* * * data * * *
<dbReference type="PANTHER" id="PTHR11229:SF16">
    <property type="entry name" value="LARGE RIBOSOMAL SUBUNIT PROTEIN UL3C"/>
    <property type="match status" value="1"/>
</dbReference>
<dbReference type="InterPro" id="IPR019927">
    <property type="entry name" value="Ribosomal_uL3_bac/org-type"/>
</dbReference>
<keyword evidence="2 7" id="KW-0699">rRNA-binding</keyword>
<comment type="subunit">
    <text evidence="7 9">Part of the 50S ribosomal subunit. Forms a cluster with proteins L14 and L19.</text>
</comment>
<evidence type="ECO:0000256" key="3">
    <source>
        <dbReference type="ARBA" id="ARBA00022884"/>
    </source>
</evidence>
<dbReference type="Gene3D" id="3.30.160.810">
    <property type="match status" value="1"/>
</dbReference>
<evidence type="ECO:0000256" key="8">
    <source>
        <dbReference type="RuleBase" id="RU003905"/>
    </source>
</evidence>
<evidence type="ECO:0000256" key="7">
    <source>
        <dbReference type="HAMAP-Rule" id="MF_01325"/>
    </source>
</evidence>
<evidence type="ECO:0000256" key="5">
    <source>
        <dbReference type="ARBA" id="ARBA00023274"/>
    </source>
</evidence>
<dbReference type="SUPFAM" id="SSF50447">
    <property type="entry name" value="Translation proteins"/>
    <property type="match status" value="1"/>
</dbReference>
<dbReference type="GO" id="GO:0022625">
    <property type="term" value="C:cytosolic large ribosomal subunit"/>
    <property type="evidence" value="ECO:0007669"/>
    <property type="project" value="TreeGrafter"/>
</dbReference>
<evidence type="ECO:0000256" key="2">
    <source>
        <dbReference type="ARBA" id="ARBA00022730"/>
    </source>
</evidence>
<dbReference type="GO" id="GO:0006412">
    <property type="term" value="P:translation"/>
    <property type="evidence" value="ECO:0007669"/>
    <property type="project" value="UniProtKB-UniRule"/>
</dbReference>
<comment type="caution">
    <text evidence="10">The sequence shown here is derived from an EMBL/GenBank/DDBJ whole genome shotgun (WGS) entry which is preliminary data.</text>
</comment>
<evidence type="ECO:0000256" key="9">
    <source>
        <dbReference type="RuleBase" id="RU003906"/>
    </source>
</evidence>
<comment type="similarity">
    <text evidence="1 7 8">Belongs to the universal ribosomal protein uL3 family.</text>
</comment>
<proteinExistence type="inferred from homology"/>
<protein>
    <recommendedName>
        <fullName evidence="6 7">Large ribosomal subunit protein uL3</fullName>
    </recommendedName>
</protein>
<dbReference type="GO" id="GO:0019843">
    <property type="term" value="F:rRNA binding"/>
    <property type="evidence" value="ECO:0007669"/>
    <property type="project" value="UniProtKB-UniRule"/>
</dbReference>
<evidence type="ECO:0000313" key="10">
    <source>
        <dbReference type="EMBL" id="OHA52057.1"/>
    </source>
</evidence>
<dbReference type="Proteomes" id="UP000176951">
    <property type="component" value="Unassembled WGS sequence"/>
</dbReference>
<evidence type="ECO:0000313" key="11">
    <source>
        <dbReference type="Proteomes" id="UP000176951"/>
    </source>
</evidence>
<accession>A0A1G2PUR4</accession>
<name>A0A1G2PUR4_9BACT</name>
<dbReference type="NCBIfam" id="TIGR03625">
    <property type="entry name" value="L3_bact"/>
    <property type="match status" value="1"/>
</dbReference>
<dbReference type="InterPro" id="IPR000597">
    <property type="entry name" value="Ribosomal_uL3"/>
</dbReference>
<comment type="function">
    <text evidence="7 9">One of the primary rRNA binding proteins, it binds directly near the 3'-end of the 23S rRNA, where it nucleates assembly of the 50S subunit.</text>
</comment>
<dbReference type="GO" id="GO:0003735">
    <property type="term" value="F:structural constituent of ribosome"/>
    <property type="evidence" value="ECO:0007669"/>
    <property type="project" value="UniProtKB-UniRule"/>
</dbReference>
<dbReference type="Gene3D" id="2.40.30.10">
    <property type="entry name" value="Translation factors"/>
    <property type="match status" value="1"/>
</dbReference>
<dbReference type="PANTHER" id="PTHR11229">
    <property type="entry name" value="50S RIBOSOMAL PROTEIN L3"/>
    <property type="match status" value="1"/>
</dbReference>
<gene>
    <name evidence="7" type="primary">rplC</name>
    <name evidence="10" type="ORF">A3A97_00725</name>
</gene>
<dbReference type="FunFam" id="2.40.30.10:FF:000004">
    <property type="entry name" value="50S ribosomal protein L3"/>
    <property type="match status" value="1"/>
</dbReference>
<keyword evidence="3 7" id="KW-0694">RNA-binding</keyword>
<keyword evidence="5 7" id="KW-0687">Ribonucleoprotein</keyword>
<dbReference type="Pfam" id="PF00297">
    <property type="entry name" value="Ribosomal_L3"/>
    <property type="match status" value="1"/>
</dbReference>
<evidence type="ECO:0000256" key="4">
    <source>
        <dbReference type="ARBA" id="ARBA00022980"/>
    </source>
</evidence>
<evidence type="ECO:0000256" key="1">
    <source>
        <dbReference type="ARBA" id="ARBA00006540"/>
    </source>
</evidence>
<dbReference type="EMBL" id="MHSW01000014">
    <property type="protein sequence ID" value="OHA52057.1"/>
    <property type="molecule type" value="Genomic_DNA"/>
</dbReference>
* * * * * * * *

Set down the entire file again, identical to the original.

<dbReference type="PANTHER" id="PTHR11229:SF16">
    <property type="entry name" value="LARGE RIBOSOMAL SUBUNIT PROTEIN UL3C"/>
    <property type="match status" value="1"/>
</dbReference>
<dbReference type="InterPro" id="IPR019927">
    <property type="entry name" value="Ribosomal_uL3_bac/org-type"/>
</dbReference>
<keyword evidence="2 7" id="KW-0699">rRNA-binding</keyword>
<comment type="subunit">
    <text evidence="7 9">Part of the 50S ribosomal subunit. Forms a cluster with proteins L14 and L19.</text>
</comment>
<evidence type="ECO:0000256" key="3">
    <source>
        <dbReference type="ARBA" id="ARBA00022884"/>
    </source>
</evidence>
<dbReference type="Gene3D" id="3.30.160.810">
    <property type="match status" value="1"/>
</dbReference>
<evidence type="ECO:0000256" key="8">
    <source>
        <dbReference type="RuleBase" id="RU003905"/>
    </source>
</evidence>
<evidence type="ECO:0000256" key="7">
    <source>
        <dbReference type="HAMAP-Rule" id="MF_01325"/>
    </source>
</evidence>
<evidence type="ECO:0000256" key="5">
    <source>
        <dbReference type="ARBA" id="ARBA00023274"/>
    </source>
</evidence>
<dbReference type="SUPFAM" id="SSF50447">
    <property type="entry name" value="Translation proteins"/>
    <property type="match status" value="1"/>
</dbReference>
<dbReference type="GO" id="GO:0022625">
    <property type="term" value="C:cytosolic large ribosomal subunit"/>
    <property type="evidence" value="ECO:0007669"/>
    <property type="project" value="TreeGrafter"/>
</dbReference>
<evidence type="ECO:0000256" key="2">
    <source>
        <dbReference type="ARBA" id="ARBA00022730"/>
    </source>
</evidence>
<dbReference type="GO" id="GO:0006412">
    <property type="term" value="P:translation"/>
    <property type="evidence" value="ECO:0007669"/>
    <property type="project" value="UniProtKB-UniRule"/>
</dbReference>
<comment type="caution">
    <text evidence="10">The sequence shown here is derived from an EMBL/GenBank/DDBJ whole genome shotgun (WGS) entry which is preliminary data.</text>
</comment>
<evidence type="ECO:0000256" key="9">
    <source>
        <dbReference type="RuleBase" id="RU003906"/>
    </source>
</evidence>
<comment type="similarity">
    <text evidence="1 7 8">Belongs to the universal ribosomal protein uL3 family.</text>
</comment>
<proteinExistence type="inferred from homology"/>
<protein>
    <recommendedName>
        <fullName evidence="6 7">Large ribosomal subunit protein uL3</fullName>
    </recommendedName>
</protein>
<dbReference type="GO" id="GO:0019843">
    <property type="term" value="F:rRNA binding"/>
    <property type="evidence" value="ECO:0007669"/>
    <property type="project" value="UniProtKB-UniRule"/>
</dbReference>
<evidence type="ECO:0000313" key="10">
    <source>
        <dbReference type="EMBL" id="OHA52057.1"/>
    </source>
</evidence>
<dbReference type="Proteomes" id="UP000176951">
    <property type="component" value="Unassembled WGS sequence"/>
</dbReference>
<evidence type="ECO:0000313" key="11">
    <source>
        <dbReference type="Proteomes" id="UP000176951"/>
    </source>
</evidence>
<accession>A0A1G2PUR4</accession>
<name>A0A1G2PUR4_9BACT</name>
<dbReference type="NCBIfam" id="TIGR03625">
    <property type="entry name" value="L3_bact"/>
    <property type="match status" value="1"/>
</dbReference>
<dbReference type="InterPro" id="IPR000597">
    <property type="entry name" value="Ribosomal_uL3"/>
</dbReference>
<comment type="function">
    <text evidence="7 9">One of the primary rRNA binding proteins, it binds directly near the 3'-end of the 23S rRNA, where it nucleates assembly of the 50S subunit.</text>
</comment>
<dbReference type="GO" id="GO:0003735">
    <property type="term" value="F:structural constituent of ribosome"/>
    <property type="evidence" value="ECO:0007669"/>
    <property type="project" value="UniProtKB-UniRule"/>
</dbReference>
<dbReference type="Gene3D" id="2.40.30.10">
    <property type="entry name" value="Translation factors"/>
    <property type="match status" value="1"/>
</dbReference>
<dbReference type="PANTHER" id="PTHR11229">
    <property type="entry name" value="50S RIBOSOMAL PROTEIN L3"/>
    <property type="match status" value="1"/>
</dbReference>
<gene>
    <name evidence="7" type="primary">rplC</name>
    <name evidence="10" type="ORF">A3A97_00725</name>
</gene>
<dbReference type="FunFam" id="2.40.30.10:FF:000004">
    <property type="entry name" value="50S ribosomal protein L3"/>
    <property type="match status" value="1"/>
</dbReference>
<keyword evidence="3 7" id="KW-0694">RNA-binding</keyword>
<keyword evidence="5 7" id="KW-0687">Ribonucleoprotein</keyword>
<dbReference type="Pfam" id="PF00297">
    <property type="entry name" value="Ribosomal_L3"/>
    <property type="match status" value="1"/>
</dbReference>
<evidence type="ECO:0000256" key="4">
    <source>
        <dbReference type="ARBA" id="ARBA00022980"/>
    </source>
</evidence>
<evidence type="ECO:0000256" key="1">
    <source>
        <dbReference type="ARBA" id="ARBA00006540"/>
    </source>
</evidence>
<dbReference type="EMBL" id="MHSW01000014">
    <property type="protein sequence ID" value="OHA52057.1"/>
    <property type="molecule type" value="Genomic_DNA"/>
</dbReference>